Most people don't know that they can pick up worms from their animals.
Roundworm (Toxocara), the most common internal parasite in dogs and cats, affects 1.3 billion people worldwide, with 10,000 new cases annually. hookworm (Ancyclostoma) affects about 1 billion people, according to the Centers for Disease Control.
Worms can be passed to your pet by eating contaminated soil or feces or even small infected animals. Worms can also be transmitted from the mother to the offspring during pregnancy and nursing.
Worms can be debilitating to kittens and puppies, because they lead to malnutrition, gastrointestinal upset and even death. Diarrhea is among the most common signs of worms; other symptoms include vomiting, weight loss and a poor coat. It is assumed that all puppies and kittens have roundworms, and this is why a dewormer is routinely given during initial wellness visits.
People can pick up worms by consuming worms' eggs or having larva enter through wounds on their body. Roundworms can lead to significant health issues for people, including blindness and lung, brain and liver damage.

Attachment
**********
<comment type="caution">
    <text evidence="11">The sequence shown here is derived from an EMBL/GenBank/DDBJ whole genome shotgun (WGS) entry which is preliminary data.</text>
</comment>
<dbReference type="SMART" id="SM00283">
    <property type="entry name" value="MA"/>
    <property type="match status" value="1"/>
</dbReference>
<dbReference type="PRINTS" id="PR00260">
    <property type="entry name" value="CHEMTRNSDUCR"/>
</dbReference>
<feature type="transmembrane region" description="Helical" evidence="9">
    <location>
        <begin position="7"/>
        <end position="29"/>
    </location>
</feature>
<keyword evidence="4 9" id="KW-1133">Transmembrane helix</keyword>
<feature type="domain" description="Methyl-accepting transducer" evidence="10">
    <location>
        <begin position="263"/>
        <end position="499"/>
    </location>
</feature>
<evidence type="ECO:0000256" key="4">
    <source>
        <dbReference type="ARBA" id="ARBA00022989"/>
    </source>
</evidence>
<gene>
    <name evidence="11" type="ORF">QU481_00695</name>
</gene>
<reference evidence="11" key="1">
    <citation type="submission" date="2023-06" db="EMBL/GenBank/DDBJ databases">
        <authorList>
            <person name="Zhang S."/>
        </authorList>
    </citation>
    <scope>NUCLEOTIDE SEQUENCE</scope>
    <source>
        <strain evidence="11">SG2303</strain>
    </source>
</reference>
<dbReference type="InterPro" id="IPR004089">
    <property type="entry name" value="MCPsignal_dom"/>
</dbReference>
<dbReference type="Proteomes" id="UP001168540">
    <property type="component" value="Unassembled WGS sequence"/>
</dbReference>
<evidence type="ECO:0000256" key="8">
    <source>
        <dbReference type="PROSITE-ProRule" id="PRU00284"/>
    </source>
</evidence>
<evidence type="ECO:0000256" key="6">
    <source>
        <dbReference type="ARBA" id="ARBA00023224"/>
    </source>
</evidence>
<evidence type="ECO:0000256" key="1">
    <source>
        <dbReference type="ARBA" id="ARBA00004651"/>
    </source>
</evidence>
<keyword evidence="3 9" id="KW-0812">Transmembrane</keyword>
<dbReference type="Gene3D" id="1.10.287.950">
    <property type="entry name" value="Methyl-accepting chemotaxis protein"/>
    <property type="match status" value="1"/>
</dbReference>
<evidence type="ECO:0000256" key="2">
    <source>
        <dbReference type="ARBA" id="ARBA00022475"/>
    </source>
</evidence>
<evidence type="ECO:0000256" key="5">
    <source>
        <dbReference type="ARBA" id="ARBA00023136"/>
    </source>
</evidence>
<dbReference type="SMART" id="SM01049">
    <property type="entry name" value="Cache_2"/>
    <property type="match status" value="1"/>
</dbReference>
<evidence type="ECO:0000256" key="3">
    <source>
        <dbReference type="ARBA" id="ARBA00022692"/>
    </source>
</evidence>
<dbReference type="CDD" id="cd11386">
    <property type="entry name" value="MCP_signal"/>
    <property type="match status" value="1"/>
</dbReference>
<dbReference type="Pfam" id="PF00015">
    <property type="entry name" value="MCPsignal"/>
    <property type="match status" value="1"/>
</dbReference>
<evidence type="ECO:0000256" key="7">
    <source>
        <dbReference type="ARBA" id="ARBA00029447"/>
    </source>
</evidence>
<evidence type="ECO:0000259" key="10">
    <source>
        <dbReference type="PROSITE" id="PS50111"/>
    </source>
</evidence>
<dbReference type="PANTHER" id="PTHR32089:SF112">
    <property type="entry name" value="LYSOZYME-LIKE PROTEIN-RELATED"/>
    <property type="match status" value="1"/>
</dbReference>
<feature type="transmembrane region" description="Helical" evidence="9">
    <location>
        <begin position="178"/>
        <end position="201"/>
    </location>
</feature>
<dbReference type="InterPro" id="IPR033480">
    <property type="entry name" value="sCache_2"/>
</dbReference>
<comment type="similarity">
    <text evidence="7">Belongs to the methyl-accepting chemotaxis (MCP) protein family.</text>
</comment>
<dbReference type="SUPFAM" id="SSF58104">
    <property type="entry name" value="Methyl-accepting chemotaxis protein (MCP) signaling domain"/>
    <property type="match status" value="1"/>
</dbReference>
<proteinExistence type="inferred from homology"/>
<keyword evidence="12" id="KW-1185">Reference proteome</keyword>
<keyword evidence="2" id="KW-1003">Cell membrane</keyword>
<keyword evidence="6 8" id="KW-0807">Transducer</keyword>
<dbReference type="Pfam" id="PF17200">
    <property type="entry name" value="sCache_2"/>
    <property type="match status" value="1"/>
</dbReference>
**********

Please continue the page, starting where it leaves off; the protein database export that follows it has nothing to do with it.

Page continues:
Awareness is the first step in preventing roundworm infection in you and your pets. Don't let your dog or cat lick you in the face. It's important to wash your hands after you handle your pet and especially before eating. It is also suggested not to walk barefoot in sand or grass or lie down directly on grass.
I also recommend having a fecal sample from your pet evaluated at least twice a year. That is the best way to identify internal parasites.
Deworming for young puppies is recommended at two, four, six and eight weeks of age; for kittens, it's four, six and eight weeks. If you have a mother of a litter, she should be dewormed. It is also good to have your animals on routine heartworm preventive medicine.
Julie Damron is a veterinarian at Sierra Veterinary Clinic in Stockton. Read her previous columns at recordnet.com. Contact her at .